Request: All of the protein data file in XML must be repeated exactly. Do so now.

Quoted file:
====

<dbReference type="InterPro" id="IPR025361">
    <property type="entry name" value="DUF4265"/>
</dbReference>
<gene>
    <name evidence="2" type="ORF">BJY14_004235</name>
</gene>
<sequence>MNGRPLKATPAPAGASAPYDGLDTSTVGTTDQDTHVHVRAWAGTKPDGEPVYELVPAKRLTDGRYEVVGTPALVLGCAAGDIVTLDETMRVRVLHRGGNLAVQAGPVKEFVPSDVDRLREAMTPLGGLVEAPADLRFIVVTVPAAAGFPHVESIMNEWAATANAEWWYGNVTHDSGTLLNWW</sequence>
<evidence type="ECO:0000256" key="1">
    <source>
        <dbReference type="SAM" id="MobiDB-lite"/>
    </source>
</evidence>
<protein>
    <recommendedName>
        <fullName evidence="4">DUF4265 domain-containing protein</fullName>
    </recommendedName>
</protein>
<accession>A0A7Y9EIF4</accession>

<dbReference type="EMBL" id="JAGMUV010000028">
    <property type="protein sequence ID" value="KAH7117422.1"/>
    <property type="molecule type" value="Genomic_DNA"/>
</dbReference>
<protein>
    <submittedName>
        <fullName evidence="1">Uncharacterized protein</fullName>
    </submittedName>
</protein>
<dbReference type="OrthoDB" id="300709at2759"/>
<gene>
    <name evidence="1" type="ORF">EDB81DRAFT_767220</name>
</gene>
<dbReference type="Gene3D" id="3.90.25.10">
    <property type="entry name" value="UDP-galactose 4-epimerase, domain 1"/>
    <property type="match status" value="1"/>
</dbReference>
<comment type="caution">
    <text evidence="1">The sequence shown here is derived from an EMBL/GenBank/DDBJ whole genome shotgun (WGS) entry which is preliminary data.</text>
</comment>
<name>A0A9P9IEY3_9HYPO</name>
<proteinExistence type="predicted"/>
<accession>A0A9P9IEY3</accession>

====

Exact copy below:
<dbReference type="InterPro" id="IPR025361">
    <property type="entry name" value="DUF4265"/>
</dbReference>
<gene>
    <name evidence="2" type="ORF">BJY14_004235</name>
</gene>
<sequence>MNGRPLKATPAPAGASAPYDGLDTSTVGTTDQDTHVHVRAWAGTKPDGEPVYELVPAKRLTDGRYEVVGTPALVLGCAAGDIVTLDETMRVRVLHRGGNLAVQAGPVKEFVPSDVDRLREAMTPLGGLVEAPADLRFIVVTVPAAAGFPHVESIMNEWAATANAEWWYGNVTHDSGTLLNWW</sequence>
<evidence type="ECO:0000256" key="1">
    <source>
        <dbReference type="SAM" id="MobiDB-lite"/>
    </source>
</evidence>
<protein>
    <recommendedName>
        <fullName evidence="4">DUF4265 domain-containing protein</fullName>
    </recommendedName>
</protein>
<accession>A0A7Y9EIF4</accession>

<dbReference type="EMBL" id="JAGMUV010000028">
    <property type="protein sequence ID" value="KAH7117422.1"/>
    <property type="molecule type" value="Genomic_DNA"/>
</dbReference>
<protein>
    <submittedName>
        <fullName evidence="1">Uncharacterized protein</fullName>
    </submittedName>
</protein>
<dbReference type="OrthoDB" id="300709at2759"/>
<gene>
    <name evidence="1" type="ORF">EDB81DRAFT_767220</name>
</gene>
<dbReference type="Gene3D" id="3.90.25.10">
    <property type="entry name" value="UDP-galactose 4-epimerase, domain 1"/>
    <property type="match status" value="1"/>
</dbReference>
<comment type="caution">
    <text evidence="1">The sequence shown here is derived from an EMBL/GenBank/DDBJ whole genome shotgun (WGS) entry which is preliminary data.</text>
</comment>
<name>A0A9P9IEY3_9HYPO</name>
<proteinExistence type="predicted"/>
<accession>A0A9P9IEY3</accession>